The Educational Theory of Marian Wright Edelman
Analyst: Sheneka T. Soloman
The mission of the organization is to leave no child behind, and to ensure every child has a healthy start, a head start, a fair start, a safe start, and a moral start in life and successful passage to adulthood with the help of caring families and communities.
Marian Wright Edelman is the founder and current president of the Children's Defense Fund (http://www.childrensdefense.org), in Washington, D. C. She has been a proponent for quality early childhood education, a National Head Start Program, and quality moral education as well. She has written three books that will be used to investigate her educational theory.
Theory of Value
Throughout each of her books Marian Wright Edelman runs a thread of what she's sees as paramount in building a foundation of a quality education: moral sense and service. Part Two of her book
The Measure of Our Success
Passing on the Legacy of Service. She writes "... extra intellectual and material gifts brought with them the privilege and responsibility of sharing with others less fortunate. In sum, we learned that service is the rent we pay for living." (1992, p.5-6)
Additionally, Mrs. Edelman strongly supports a community effort in taking responsibility for our children; each of her books addresses the need to involve parents, teachers, clergy, community members, and the government in optimizing every child's potential.
She speaks to the goals of education as well. "Education is for improving the lives of others and for leaving your community and world better than what you found it." (1992, p.9-10)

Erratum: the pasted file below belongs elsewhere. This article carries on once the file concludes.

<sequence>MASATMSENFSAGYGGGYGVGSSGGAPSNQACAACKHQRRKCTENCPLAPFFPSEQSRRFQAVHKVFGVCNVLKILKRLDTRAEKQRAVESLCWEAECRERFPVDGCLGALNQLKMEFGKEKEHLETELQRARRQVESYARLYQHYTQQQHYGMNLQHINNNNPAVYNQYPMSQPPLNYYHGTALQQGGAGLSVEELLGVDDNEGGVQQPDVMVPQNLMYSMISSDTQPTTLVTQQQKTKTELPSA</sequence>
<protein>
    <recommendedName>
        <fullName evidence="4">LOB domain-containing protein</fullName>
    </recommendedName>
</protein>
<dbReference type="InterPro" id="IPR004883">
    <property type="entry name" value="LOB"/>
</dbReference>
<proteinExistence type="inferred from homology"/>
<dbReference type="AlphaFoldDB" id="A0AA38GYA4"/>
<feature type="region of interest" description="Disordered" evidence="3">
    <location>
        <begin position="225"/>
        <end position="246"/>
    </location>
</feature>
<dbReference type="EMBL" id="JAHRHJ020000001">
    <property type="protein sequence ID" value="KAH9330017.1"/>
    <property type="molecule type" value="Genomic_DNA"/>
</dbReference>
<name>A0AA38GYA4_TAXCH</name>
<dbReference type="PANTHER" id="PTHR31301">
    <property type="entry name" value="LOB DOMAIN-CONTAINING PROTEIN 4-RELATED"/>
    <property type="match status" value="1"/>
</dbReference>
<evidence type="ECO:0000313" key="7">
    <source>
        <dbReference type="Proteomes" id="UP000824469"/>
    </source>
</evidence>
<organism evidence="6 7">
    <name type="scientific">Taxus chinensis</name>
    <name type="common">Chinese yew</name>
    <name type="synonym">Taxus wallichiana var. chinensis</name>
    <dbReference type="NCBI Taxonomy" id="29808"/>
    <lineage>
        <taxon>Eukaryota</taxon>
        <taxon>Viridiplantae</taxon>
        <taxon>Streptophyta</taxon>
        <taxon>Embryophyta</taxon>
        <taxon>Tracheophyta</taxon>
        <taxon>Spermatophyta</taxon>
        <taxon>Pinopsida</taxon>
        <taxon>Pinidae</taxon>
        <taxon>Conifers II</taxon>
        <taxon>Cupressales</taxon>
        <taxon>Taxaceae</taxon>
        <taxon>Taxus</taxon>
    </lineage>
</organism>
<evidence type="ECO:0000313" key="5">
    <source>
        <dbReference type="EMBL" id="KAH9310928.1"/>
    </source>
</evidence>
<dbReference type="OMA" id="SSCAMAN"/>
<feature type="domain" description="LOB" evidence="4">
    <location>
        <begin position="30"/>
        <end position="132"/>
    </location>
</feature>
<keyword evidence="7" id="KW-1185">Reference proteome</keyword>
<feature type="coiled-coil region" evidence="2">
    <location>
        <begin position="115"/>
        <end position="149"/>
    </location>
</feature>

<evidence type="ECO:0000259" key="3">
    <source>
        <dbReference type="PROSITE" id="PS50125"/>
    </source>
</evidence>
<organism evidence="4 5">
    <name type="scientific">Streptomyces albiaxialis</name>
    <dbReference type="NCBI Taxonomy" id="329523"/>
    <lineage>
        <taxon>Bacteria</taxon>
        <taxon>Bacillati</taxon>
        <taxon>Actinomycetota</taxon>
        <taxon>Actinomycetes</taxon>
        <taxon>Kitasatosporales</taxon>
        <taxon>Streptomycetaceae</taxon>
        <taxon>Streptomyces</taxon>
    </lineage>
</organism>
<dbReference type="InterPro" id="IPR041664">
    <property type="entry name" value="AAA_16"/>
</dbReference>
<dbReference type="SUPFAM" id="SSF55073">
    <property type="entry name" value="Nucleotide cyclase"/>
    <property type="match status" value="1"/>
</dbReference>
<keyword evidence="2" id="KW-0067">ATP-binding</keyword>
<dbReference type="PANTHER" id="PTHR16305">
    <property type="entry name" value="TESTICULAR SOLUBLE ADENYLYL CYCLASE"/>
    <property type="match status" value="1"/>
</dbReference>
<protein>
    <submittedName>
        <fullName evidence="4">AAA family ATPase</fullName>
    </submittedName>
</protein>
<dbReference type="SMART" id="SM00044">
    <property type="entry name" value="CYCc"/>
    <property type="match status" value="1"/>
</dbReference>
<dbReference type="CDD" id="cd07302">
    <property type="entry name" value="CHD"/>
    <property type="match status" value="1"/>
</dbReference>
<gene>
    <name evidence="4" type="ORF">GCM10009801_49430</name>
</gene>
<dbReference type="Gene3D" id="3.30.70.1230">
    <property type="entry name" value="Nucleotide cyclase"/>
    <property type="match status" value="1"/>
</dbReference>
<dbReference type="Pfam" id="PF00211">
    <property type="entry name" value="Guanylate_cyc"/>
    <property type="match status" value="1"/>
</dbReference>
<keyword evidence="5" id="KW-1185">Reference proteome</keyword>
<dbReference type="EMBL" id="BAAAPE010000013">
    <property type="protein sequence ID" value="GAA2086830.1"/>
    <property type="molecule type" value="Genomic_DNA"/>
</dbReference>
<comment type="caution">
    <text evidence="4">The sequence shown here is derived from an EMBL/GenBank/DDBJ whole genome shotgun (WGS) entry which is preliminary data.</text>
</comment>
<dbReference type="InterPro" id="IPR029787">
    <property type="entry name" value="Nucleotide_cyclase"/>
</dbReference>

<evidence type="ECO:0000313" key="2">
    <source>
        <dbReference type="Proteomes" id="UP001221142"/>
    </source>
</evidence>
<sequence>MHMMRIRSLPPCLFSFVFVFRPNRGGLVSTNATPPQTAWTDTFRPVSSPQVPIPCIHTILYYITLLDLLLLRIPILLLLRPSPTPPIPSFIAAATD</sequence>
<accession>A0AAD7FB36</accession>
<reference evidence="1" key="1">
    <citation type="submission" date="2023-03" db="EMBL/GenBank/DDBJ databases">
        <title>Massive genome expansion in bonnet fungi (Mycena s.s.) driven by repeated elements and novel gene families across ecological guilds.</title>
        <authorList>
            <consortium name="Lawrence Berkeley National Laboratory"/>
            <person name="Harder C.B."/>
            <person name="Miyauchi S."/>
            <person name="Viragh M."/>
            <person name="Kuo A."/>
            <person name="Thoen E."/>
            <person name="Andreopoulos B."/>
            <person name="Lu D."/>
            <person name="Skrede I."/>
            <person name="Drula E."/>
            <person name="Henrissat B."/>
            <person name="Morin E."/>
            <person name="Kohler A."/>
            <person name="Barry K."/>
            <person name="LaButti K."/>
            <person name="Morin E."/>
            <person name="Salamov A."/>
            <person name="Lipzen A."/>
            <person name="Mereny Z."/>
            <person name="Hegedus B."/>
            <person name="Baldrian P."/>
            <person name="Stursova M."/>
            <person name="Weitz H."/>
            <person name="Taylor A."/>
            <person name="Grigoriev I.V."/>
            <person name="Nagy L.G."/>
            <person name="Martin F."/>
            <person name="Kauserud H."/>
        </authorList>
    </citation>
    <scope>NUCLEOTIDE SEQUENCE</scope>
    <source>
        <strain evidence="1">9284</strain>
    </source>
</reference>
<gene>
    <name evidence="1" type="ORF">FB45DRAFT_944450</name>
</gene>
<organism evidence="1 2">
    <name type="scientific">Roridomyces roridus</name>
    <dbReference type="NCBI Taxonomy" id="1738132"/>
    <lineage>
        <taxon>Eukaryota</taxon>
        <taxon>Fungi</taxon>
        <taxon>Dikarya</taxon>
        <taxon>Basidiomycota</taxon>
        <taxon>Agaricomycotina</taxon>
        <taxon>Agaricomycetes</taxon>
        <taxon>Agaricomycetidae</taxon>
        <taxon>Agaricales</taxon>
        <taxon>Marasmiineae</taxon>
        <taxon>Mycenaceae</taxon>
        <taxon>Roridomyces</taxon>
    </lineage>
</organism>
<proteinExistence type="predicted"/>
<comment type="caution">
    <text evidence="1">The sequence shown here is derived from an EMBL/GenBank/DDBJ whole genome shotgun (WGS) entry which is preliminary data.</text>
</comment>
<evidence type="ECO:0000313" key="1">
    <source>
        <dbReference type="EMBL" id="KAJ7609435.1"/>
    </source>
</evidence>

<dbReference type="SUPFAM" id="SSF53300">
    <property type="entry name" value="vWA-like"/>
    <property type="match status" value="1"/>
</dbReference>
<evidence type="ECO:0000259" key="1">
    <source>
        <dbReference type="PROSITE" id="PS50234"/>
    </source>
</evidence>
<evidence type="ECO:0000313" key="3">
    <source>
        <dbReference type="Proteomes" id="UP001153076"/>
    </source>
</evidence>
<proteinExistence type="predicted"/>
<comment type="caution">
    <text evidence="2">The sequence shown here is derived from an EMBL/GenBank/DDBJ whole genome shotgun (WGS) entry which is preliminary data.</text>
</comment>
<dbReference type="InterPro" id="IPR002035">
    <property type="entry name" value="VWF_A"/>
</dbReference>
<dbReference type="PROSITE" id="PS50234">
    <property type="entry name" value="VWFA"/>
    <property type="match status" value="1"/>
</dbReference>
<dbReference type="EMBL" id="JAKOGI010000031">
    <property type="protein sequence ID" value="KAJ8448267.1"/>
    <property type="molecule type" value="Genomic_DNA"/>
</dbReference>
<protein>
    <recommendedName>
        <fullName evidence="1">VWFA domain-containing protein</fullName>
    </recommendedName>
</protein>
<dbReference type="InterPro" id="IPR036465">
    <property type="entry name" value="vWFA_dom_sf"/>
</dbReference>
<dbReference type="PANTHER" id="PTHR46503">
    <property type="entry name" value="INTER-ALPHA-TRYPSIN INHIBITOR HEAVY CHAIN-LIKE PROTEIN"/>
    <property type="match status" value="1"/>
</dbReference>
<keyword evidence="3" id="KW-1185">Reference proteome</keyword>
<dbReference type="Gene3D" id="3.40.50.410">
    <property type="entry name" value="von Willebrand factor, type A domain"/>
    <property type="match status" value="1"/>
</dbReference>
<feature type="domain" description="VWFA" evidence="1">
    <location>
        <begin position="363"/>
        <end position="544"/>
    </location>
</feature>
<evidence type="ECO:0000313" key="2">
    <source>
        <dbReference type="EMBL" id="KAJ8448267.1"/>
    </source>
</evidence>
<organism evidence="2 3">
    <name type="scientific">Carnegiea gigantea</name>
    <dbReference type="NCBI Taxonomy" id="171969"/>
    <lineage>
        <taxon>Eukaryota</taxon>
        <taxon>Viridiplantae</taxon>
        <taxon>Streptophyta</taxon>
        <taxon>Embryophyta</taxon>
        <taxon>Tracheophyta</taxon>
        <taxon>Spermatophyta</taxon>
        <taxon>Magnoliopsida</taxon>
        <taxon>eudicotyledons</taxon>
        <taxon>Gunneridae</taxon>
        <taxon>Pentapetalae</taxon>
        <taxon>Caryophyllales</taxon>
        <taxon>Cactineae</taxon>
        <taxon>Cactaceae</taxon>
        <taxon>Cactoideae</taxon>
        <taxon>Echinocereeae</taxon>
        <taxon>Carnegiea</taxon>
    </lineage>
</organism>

Lastly, Edelman plainly lays out the major reasons why we need to invest in our children's education, and what they need to get out of it, "...they need our help to get the education they require to prepare to compete in the world of work, to make sound decisions about when to become parents, to feel valued and valuable and to feel that there is a fair chance to succeed."(1987, p.11)
Theory of Knowledge
While Mrs. Edelman does not speak to the specifics about knowledge, she speaks in her books to the things she knows, those values which were "indoctrinated" into her by her family and community as she grew up. "The adults in our churches and community made children feel valued and important. They took the time and paid attention to us. They struggled to find ways to keep us busy. And while life was often hard and resources scarce, we always knew who we were and that the measure of our worth was inside our heads and hearts and not outside in our possessions or on our backs."(1992, p.5)
Edelman speaks to the myths that sometimes misguide our perceptions, for instance, the differences in race versus socioeconomic factors affecting families. "The American family crisis is not just a black family crisis. Both public and private sector neglect and anti-family policy have contributed to a downward spiral for families and children, black and white. Those who suffer the most are ,of course, the poor." (1987, p.23)
Theory of Human Nature